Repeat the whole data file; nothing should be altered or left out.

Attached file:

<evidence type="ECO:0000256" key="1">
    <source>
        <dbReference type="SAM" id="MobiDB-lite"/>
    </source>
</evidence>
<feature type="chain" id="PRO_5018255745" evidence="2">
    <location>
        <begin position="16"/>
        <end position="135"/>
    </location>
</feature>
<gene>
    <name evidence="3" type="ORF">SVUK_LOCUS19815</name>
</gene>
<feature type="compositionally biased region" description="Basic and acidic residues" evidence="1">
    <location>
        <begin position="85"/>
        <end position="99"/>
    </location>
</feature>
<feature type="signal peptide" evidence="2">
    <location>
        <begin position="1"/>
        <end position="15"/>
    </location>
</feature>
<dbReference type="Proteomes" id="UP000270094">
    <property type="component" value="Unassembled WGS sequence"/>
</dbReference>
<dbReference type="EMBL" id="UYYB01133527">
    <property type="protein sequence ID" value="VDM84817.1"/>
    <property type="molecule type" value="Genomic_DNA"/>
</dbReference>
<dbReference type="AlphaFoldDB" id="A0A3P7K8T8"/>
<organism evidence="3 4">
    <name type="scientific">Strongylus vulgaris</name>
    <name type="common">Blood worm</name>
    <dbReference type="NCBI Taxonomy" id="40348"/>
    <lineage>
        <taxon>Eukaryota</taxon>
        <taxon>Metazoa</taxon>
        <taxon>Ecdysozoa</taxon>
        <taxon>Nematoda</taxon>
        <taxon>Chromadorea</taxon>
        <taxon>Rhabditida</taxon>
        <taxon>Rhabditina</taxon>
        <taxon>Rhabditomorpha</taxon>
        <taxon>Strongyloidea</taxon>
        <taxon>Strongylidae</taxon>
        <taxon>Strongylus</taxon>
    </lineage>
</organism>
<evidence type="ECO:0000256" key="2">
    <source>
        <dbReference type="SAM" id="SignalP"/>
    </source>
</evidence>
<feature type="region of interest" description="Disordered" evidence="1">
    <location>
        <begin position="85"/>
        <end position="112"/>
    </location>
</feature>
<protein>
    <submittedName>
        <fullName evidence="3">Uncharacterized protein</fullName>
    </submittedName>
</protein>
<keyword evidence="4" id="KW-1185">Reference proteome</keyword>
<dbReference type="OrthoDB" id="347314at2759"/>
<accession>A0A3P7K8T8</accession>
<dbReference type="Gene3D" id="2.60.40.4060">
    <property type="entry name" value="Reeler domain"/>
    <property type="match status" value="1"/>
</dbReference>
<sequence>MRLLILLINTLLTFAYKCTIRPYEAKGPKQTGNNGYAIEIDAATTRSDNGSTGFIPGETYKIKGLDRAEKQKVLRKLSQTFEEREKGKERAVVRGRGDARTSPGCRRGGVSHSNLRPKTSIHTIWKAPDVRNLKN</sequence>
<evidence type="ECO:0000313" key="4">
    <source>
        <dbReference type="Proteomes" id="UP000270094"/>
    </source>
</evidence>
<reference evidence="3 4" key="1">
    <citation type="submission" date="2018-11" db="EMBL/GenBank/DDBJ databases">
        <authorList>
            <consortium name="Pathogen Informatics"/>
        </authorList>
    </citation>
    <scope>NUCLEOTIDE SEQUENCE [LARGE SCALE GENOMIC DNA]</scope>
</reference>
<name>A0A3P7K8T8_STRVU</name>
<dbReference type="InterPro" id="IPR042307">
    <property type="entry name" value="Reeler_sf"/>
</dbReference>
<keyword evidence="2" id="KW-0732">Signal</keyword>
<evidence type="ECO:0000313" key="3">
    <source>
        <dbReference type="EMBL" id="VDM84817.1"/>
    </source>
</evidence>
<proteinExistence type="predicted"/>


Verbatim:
<evidence type="ECO:0000256" key="1">
    <source>
        <dbReference type="SAM" id="MobiDB-lite"/>
    </source>
</evidence>
<feature type="chain" id="PRO_5018255745" evidence="2">
    <location>
        <begin position="16"/>
        <end position="135"/>
    </location>
</feature>
<gene>
    <name evidence="3" type="ORF">SVUK_LOCUS19815</name>
</gene>
<feature type="compositionally biased region" description="Basic and acidic residues" evidence="1">
    <location>
        <begin position="85"/>
        <end position="99"/>
    </location>
</feature>
<feature type="signal peptide" evidence="2">
    <location>
        <begin position="1"/>
        <end position="15"/>
    </location>
</feature>
<dbReference type="Proteomes" id="UP000270094">
    <property type="component" value="Unassembled WGS sequence"/>
</dbReference>
<dbReference type="EMBL" id="UYYB01133527">
    <property type="protein sequence ID" value="VDM84817.1"/>
    <property type="molecule type" value="Genomic_DNA"/>
</dbReference>
<dbReference type="AlphaFoldDB" id="A0A3P7K8T8"/>
<organism evidence="3 4">
    <name type="scientific">Strongylus vulgaris</name>
    <name type="common">Blood worm</name>
    <dbReference type="NCBI Taxonomy" id="40348"/>
    <lineage>
        <taxon>Eukaryota</taxon>
        <taxon>Metazoa</taxon>
        <taxon>Ecdysozoa</taxon>
        <taxon>Nematoda</taxon>
        <taxon>Chromadorea</taxon>
        <taxon>Rhabditida</taxon>
        <taxon>Rhabditina</taxon>
        <taxon>Rhabditomorpha</taxon>
        <taxon>Strongyloidea</taxon>
        <taxon>Strongylidae</taxon>
        <taxon>Strongylus</taxon>
    </lineage>
</organism>
<evidence type="ECO:0000256" key="2">
    <source>
        <dbReference type="SAM" id="SignalP"/>
    </source>
</evidence>
<feature type="region of interest" description="Disordered" evidence="1">
    <location>
        <begin position="85"/>
        <end position="112"/>
    </location>
</feature>
<protein>
    <submittedName>
        <fullName evidence="3">Uncharacterized protein</fullName>
    </submittedName>
</protein>
<keyword evidence="4" id="KW-1185">Reference proteome</keyword>
<dbReference type="OrthoDB" id="347314at2759"/>
<accession>A0A3P7K8T8</accession>
<dbReference type="Gene3D" id="2.60.40.4060">
    <property type="entry name" value="Reeler domain"/>
    <property type="match status" value="1"/>
</dbReference>
<sequence>MRLLILLINTLLTFAYKCTIRPYEAKGPKQTGNNGYAIEIDAATTRSDNGSTGFIPGETYKIKGLDRAEKQKVLRKLSQTFEEREKGKERAVVRGRGDARTSPGCRRGGVSHSNLRPKTSIHTIWKAPDVRNLKN</sequence>
<evidence type="ECO:0000313" key="4">
    <source>
        <dbReference type="Proteomes" id="UP000270094"/>
    </source>
</evidence>
<reference evidence="3 4" key="1">
    <citation type="submission" date="2018-11" db="EMBL/GenBank/DDBJ databases">
        <authorList>
            <consortium name="Pathogen Informatics"/>
        </authorList>
    </citation>
    <scope>NUCLEOTIDE SEQUENCE [LARGE SCALE GENOMIC DNA]</scope>
</reference>
<name>A0A3P7K8T8_STRVU</name>
<dbReference type="InterPro" id="IPR042307">
    <property type="entry name" value="Reeler_sf"/>
</dbReference>
<keyword evidence="2" id="KW-0732">Signal</keyword>
<evidence type="ECO:0000313" key="3">
    <source>
        <dbReference type="EMBL" id="VDM84817.1"/>
    </source>
</evidence>
<proteinExistence type="predicted"/>